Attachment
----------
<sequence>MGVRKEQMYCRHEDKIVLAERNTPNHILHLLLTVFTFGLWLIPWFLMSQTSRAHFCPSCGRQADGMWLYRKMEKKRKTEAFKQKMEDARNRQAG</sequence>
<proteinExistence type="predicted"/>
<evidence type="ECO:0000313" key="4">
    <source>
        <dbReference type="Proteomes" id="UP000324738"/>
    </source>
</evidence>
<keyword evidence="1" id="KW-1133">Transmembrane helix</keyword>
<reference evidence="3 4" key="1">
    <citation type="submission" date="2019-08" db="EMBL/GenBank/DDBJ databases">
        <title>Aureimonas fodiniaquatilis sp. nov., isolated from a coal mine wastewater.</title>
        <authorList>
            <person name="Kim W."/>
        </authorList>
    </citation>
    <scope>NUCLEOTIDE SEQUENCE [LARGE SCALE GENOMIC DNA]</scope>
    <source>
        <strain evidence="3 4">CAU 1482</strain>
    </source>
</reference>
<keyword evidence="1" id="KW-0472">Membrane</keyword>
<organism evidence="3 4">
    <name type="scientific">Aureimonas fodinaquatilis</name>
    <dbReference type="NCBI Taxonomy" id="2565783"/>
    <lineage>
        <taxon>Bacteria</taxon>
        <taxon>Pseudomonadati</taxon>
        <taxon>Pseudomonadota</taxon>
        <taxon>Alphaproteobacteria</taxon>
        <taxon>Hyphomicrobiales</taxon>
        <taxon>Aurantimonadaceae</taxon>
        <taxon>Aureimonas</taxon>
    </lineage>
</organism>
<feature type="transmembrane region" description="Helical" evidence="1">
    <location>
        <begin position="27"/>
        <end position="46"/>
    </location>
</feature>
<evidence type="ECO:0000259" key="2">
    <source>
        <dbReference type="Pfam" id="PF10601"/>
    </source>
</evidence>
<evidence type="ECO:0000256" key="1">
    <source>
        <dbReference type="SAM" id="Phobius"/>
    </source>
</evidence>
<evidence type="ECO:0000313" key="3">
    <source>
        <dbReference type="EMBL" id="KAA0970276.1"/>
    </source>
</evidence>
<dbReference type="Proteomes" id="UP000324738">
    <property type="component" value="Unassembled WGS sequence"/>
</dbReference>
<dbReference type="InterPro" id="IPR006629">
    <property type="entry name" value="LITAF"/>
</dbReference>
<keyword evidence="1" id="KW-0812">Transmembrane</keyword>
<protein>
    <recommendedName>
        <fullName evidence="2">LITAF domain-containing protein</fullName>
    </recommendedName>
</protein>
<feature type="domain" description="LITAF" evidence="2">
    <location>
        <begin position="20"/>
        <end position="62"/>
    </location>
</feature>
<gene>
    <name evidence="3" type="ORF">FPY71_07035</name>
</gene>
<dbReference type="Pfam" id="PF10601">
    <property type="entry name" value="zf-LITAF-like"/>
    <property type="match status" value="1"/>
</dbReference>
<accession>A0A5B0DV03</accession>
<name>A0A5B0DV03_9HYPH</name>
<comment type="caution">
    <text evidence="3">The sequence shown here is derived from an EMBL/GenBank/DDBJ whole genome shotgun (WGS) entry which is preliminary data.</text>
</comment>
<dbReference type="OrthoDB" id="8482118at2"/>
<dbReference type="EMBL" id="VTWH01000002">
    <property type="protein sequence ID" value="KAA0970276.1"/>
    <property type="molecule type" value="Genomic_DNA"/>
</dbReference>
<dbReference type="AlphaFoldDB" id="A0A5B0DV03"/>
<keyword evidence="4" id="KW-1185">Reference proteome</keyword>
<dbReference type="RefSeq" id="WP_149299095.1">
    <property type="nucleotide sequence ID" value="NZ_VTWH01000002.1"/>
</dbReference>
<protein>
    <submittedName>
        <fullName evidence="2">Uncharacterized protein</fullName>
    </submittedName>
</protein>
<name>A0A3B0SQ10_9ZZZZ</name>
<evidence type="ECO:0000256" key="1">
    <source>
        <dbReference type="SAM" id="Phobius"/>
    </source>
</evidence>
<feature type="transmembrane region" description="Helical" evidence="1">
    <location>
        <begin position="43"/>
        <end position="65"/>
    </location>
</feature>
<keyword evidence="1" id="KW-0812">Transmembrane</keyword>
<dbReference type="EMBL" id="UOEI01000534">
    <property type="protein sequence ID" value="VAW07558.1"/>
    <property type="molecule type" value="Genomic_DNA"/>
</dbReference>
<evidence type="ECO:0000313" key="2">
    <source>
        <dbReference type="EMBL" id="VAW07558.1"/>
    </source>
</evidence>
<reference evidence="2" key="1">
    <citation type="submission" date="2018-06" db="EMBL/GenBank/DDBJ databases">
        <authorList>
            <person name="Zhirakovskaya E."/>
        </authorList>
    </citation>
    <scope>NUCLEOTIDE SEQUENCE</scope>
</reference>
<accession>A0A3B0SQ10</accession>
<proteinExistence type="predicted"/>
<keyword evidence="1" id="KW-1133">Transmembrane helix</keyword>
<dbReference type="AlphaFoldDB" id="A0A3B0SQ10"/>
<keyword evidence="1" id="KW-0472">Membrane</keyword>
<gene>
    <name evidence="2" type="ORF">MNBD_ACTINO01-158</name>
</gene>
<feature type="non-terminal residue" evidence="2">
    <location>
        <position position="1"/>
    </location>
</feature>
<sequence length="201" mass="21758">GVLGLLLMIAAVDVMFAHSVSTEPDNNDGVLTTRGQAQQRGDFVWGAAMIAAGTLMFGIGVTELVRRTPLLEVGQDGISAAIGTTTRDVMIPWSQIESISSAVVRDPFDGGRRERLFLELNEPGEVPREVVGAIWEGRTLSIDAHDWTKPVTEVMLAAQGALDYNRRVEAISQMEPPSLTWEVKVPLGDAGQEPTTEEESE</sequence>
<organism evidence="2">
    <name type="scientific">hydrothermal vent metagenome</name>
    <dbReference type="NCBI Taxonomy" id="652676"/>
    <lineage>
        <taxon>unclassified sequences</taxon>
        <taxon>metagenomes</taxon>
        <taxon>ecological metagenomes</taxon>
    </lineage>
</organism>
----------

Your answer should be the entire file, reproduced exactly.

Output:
<sequence>MGVRKEQMYCRHEDKIVLAERNTPNHILHLLLTVFTFGLWLIPWFLMSQTSRAHFCPSCGRQADGMWLYRKMEKKRKTEAFKQKMEDARNRQAG</sequence>
<proteinExistence type="predicted"/>
<evidence type="ECO:0000313" key="4">
    <source>
        <dbReference type="Proteomes" id="UP000324738"/>
    </source>
</evidence>
<keyword evidence="1" id="KW-1133">Transmembrane helix</keyword>
<reference evidence="3 4" key="1">
    <citation type="submission" date="2019-08" db="EMBL/GenBank/DDBJ databases">
        <title>Aureimonas fodiniaquatilis sp. nov., isolated from a coal mine wastewater.</title>
        <authorList>
            <person name="Kim W."/>
        </authorList>
    </citation>
    <scope>NUCLEOTIDE SEQUENCE [LARGE SCALE GENOMIC DNA]</scope>
    <source>
        <strain evidence="3 4">CAU 1482</strain>
    </source>
</reference>
<keyword evidence="1" id="KW-0472">Membrane</keyword>
<organism evidence="3 4">
    <name type="scientific">Aureimonas fodinaquatilis</name>
    <dbReference type="NCBI Taxonomy" id="2565783"/>
    <lineage>
        <taxon>Bacteria</taxon>
        <taxon>Pseudomonadati</taxon>
        <taxon>Pseudomonadota</taxon>
        <taxon>Alphaproteobacteria</taxon>
        <taxon>Hyphomicrobiales</taxon>
        <taxon>Aurantimonadaceae</taxon>
        <taxon>Aureimonas</taxon>
    </lineage>
</organism>
<feature type="transmembrane region" description="Helical" evidence="1">
    <location>
        <begin position="27"/>
        <end position="46"/>
    </location>
</feature>
<evidence type="ECO:0000259" key="2">
    <source>
        <dbReference type="Pfam" id="PF10601"/>
    </source>
</evidence>
<evidence type="ECO:0000256" key="1">
    <source>
        <dbReference type="SAM" id="Phobius"/>
    </source>
</evidence>
<evidence type="ECO:0000313" key="3">
    <source>
        <dbReference type="EMBL" id="KAA0970276.1"/>
    </source>
</evidence>
<dbReference type="Proteomes" id="UP000324738">
    <property type="component" value="Unassembled WGS sequence"/>
</dbReference>
<dbReference type="InterPro" id="IPR006629">
    <property type="entry name" value="LITAF"/>
</dbReference>
<keyword evidence="1" id="KW-0812">Transmembrane</keyword>
<protein>
    <recommendedName>
        <fullName evidence="2">LITAF domain-containing protein</fullName>
    </recommendedName>
</protein>
<feature type="domain" description="LITAF" evidence="2">
    <location>
        <begin position="20"/>
        <end position="62"/>
    </location>
</feature>
<gene>
    <name evidence="3" type="ORF">FPY71_07035</name>
</gene>
<dbReference type="Pfam" id="PF10601">
    <property type="entry name" value="zf-LITAF-like"/>
    <property type="match status" value="1"/>
</dbReference>
<accession>A0A5B0DV03</accession>
<name>A0A5B0DV03_9HYPH</name>
<comment type="caution">
    <text evidence="3">The sequence shown here is derived from an EMBL/GenBank/DDBJ whole genome shotgun (WGS) entry which is preliminary data.</text>
</comment>
<dbReference type="OrthoDB" id="8482118at2"/>
<dbReference type="EMBL" id="VTWH01000002">
    <property type="protein sequence ID" value="KAA0970276.1"/>
    <property type="molecule type" value="Genomic_DNA"/>
</dbReference>
<dbReference type="AlphaFoldDB" id="A0A5B0DV03"/>
<keyword evidence="4" id="KW-1185">Reference proteome</keyword>
<dbReference type="RefSeq" id="WP_149299095.1">
    <property type="nucleotide sequence ID" value="NZ_VTWH01000002.1"/>
</dbReference>
<protein>
    <submittedName>
        <fullName evidence="2">Uncharacterized protein</fullName>
    </submittedName>
</protein>
<name>A0A3B0SQ10_9ZZZZ</name>
<evidence type="ECO:0000256" key="1">
    <source>
        <dbReference type="SAM" id="Phobius"/>
    </source>
</evidence>
<feature type="transmembrane region" description="Helical" evidence="1">
    <location>
        <begin position="43"/>
        <end position="65"/>
    </location>
</feature>
<keyword evidence="1" id="KW-0812">Transmembrane</keyword>
<dbReference type="EMBL" id="UOEI01000534">
    <property type="protein sequence ID" value="VAW07558.1"/>
    <property type="molecule type" value="Genomic_DNA"/>
</dbReference>
<evidence type="ECO:0000313" key="2">
    <source>
        <dbReference type="EMBL" id="VAW07558.1"/>
    </source>
</evidence>
<reference evidence="2" key="1">
    <citation type="submission" date="2018-06" db="EMBL/GenBank/DDBJ databases">
        <authorList>
            <person name="Zhirakovskaya E."/>
        </authorList>
    </citation>
    <scope>NUCLEOTIDE SEQUENCE</scope>
</reference>
<accession>A0A3B0SQ10</accession>
<proteinExistence type="predicted"/>
<keyword evidence="1" id="KW-1133">Transmembrane helix</keyword>
<dbReference type="AlphaFoldDB" id="A0A3B0SQ10"/>
<keyword evidence="1" id="KW-0472">Membrane</keyword>
<gene>
    <name evidence="2" type="ORF">MNBD_ACTINO01-158</name>
</gene>
<feature type="non-terminal residue" evidence="2">
    <location>
        <position position="1"/>
    </location>
</feature>
<sequence length="201" mass="21758">GVLGLLLMIAAVDVMFAHSVSTEPDNNDGVLTTRGQAQQRGDFVWGAAMIAAGTLMFGIGVTELVRRTPLLEVGQDGISAAIGTTTRDVMIPWSQIESISSAVVRDPFDGGRRERLFLELNEPGEVPREVVGAIWEGRTLSIDAHDWTKPVTEVMLAAQGALDYNRRVEAISQMEPPSLTWEVKVPLGDAGQEPTTEEESE</sequence>
<organism evidence="2">
    <name type="scientific">hydrothermal vent metagenome</name>
    <dbReference type="NCBI Taxonomy" id="652676"/>
    <lineage>
        <taxon>unclassified sequences</taxon>
        <taxon>metagenomes</taxon>
        <taxon>ecological metagenomes</taxon>
    </lineage>
</organism>